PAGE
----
Friday, March 18, 2011
RetroNews 2008: BA's first female pilot at controls for historic T5 flight
Daily Mail Online: BA's first female pilot at controls for historic T5 flight (March 25, 2008)
This is Captain Lynn Barton, who will make aviation history by piloting the first flight into Heathrow Terminal 5 when it opens for business on Thursday.
Her Boeing 747 - flight number BA026 - carrying 350 passengers, will arrive at the £4.3billion terminal from Hong Kong at 4.50am.
Captain Barton, 51, who became British Airways' first female pilot in 1987, is 'absolutely thrilled' at being chosen for the job.
She applied to operate the inaugural T5 flight last month while she was on holiday in Barbados.
'It was my husband's idea to bid for the flight but the timing meant I had to tear myself off the beach to find a computer so that I could apply for the airline's flight-bidding system,' she said. 'I never thought I'd be in with a chance of actually getting the flight.'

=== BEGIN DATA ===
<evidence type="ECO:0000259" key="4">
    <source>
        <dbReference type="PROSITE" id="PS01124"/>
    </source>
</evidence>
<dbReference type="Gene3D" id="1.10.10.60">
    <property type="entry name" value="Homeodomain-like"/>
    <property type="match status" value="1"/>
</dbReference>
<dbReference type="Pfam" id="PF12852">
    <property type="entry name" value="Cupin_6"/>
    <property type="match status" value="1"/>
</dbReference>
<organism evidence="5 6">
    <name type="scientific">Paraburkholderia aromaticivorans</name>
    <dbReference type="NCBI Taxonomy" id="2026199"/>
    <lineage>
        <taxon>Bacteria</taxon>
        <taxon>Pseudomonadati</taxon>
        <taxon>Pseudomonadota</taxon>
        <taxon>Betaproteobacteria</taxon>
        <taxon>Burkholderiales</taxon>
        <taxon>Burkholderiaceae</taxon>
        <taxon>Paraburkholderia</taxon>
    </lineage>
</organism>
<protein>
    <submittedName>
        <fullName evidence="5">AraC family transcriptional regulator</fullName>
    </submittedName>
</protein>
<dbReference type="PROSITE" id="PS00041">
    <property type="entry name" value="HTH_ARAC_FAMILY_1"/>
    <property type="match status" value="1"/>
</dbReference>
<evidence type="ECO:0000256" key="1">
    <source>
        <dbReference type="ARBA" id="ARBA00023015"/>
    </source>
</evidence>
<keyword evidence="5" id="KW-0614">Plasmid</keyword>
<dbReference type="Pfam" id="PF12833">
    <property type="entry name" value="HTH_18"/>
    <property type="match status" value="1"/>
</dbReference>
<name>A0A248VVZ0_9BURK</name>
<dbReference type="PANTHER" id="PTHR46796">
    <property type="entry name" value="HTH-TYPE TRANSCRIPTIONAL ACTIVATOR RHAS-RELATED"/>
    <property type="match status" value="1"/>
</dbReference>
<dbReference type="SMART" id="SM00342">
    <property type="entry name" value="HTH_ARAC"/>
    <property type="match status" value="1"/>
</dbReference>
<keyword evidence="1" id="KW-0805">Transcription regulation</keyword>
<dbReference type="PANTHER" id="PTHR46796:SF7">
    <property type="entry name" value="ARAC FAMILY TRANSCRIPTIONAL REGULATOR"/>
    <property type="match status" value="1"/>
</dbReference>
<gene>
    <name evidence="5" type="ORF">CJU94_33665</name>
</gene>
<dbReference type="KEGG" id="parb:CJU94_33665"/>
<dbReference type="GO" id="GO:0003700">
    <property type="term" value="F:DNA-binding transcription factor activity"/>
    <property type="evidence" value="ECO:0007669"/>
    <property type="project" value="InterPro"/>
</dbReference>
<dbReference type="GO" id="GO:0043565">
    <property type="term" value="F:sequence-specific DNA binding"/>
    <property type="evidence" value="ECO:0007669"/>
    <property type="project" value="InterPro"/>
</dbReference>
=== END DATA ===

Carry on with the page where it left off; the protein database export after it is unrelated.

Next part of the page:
She had to wait, however, until she returned to Britain to find she had won it.
'I was absolutely thrilled,' said Captain Barton. 'T5 has been the focus of the airline's future for several years now and to operate the first flight is a huge honour. I can't wait.'
Aviation also dominates the family home in Alton, Hants. Captain Barton's husband Mike, who has a private pilot's licence, is building a two-seater aircraft in the garage.
She said: 'I don't have a private licence any more so poor Mike has a very knowledgeable but nagging copilot-when we fly together.'
Eight years before joining BA's Boeing fleet Captain Barton was the first woman to be sponsored by the airline for her commercial pilot's training.
The airline now has 175 women among its 3,200 pilots - significantly higher than the national average.
She says she never considered any other career: 'I had my first flying lesson at the age of 16. I was incredibly proud to have been BA's first ever woman pilot and now I have another first to my name.'
Now Captain Barton is planning her passenger announcements for the historic flight.
She said: 'I want to make sure that I mark the occasion so that every one of my passengers can be part of history too.'